The article starts this way.
Tim Read, Reuters, 8 March 2012 (Hat tip: NC)
· Churches hit by credit bubble, some devalued.
· Churches faulting, struggling with "balloon" payouts
· Banks say church foreclosure last resort
LOS ANGELES, March 9 (Reuters) - Banks are foreclosing on America's churches in record numbers as lenders increasingly lose patience with religious facilities that have defaulted on their mortgages, according to new data.
The numbers they are talking about are not huge. They note 138 churches as defaulting in 2011, up from just 38 in 2008. These are not huge numbers.
Wake County, North Carolina (location of State Capital), one of a hundred counties in , lists 404 churches just by itself. The article states that there are over 300,000 churches total in the North Carolina . United States
Church defaults differ from residential foreclosures. Most of the loans in question are not 30-year mortgages but rather commercial loans that typically mature after just five years when the full balance becomes due immediately.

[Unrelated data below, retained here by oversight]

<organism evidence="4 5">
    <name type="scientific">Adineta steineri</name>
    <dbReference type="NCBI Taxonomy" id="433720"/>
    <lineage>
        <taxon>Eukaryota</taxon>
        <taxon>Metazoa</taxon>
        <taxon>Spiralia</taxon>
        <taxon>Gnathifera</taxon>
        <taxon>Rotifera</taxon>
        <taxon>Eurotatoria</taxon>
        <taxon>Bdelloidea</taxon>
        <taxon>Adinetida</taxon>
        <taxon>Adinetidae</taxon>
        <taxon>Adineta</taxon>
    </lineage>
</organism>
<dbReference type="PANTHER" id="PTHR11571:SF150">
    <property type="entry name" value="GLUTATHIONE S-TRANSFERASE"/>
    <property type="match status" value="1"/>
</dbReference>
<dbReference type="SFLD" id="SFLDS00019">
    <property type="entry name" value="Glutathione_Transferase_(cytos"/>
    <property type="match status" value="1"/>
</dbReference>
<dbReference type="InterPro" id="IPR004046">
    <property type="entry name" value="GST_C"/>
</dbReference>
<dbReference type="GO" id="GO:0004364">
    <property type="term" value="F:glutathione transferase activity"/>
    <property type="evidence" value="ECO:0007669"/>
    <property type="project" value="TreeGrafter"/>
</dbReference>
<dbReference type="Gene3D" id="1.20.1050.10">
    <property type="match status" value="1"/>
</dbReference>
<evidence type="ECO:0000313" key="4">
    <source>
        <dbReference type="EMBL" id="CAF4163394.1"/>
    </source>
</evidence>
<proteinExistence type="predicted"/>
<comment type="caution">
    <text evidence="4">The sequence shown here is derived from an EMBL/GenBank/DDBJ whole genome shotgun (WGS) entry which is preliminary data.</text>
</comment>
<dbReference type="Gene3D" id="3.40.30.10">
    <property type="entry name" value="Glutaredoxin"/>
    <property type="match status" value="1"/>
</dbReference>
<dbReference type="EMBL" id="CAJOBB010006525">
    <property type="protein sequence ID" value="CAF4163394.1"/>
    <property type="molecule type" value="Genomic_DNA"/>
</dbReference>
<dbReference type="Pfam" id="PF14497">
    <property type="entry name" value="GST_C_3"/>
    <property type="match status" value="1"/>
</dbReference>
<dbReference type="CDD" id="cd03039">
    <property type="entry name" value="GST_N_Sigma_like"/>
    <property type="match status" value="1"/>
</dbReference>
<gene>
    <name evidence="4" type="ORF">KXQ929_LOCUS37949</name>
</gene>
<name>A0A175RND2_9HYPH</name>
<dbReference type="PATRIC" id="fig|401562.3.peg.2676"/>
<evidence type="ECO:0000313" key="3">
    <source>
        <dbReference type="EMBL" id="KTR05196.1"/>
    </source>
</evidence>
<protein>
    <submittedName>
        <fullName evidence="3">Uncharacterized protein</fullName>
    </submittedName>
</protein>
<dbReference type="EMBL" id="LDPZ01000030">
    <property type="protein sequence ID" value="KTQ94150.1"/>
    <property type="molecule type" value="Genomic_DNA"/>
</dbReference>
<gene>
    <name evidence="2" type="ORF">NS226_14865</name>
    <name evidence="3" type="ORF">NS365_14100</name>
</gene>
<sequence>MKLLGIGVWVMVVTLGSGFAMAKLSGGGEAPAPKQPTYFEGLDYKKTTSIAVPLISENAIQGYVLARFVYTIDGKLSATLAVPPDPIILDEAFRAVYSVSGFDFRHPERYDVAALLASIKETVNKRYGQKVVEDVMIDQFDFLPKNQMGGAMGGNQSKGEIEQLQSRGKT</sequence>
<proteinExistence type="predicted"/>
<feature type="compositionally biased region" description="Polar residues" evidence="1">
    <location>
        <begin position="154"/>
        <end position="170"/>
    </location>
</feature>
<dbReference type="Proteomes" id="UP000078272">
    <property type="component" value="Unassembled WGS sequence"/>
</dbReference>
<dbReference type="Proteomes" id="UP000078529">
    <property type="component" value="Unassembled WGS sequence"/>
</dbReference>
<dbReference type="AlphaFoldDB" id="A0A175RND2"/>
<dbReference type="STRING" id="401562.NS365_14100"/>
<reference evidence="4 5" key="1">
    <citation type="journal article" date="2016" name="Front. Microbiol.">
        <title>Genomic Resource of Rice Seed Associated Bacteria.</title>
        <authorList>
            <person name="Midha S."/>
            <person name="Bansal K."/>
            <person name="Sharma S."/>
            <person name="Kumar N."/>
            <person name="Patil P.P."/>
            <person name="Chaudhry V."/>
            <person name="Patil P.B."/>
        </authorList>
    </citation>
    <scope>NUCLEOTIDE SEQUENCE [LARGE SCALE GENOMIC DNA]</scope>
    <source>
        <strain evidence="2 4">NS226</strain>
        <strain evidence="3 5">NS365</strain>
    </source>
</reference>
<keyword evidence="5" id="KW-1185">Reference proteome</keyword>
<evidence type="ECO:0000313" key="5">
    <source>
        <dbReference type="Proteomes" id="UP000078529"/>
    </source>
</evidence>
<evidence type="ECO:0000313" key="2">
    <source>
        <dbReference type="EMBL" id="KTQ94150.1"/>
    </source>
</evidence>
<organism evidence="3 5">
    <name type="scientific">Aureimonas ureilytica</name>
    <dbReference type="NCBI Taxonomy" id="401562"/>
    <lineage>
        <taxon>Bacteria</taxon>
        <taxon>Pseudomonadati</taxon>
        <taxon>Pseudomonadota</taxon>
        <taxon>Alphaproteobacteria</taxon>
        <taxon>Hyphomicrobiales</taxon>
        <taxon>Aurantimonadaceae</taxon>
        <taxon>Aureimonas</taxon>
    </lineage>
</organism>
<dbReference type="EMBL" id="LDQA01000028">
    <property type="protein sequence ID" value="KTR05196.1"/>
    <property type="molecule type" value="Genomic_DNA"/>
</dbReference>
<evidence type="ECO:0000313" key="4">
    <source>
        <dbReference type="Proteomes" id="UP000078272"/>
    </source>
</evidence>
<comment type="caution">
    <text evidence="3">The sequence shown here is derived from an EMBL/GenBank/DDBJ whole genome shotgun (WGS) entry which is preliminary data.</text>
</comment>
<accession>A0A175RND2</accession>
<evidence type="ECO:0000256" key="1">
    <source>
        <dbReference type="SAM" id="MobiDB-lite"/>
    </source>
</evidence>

Its common practice for banks to refinance such loans when they come due. But banks have become increasingly reluctant to do that because of pressure from regulators to clean up their balance sheets, said Rolfs.
"A lot of these loans were given when the properties were evaluated at a certain level in 2005 or 2006," Rolfs said. "Banks have had to reappraise the value of these properties, whether it's a church or a commercial office building. Values have gone down, so the loans cannot continue in the same form."
I am sure that there are churches that have over extended themselves. And most of the time the bank doesn’t have much choice but to negotiate a deal: on the resale market, I am sure churches loose much of their values. But within the body of the story, you are hearing something similar to what was going on in the housing market.
"The bank has refused to negotiate and to this day I just don't know why," said Binita Miles, the church pastor.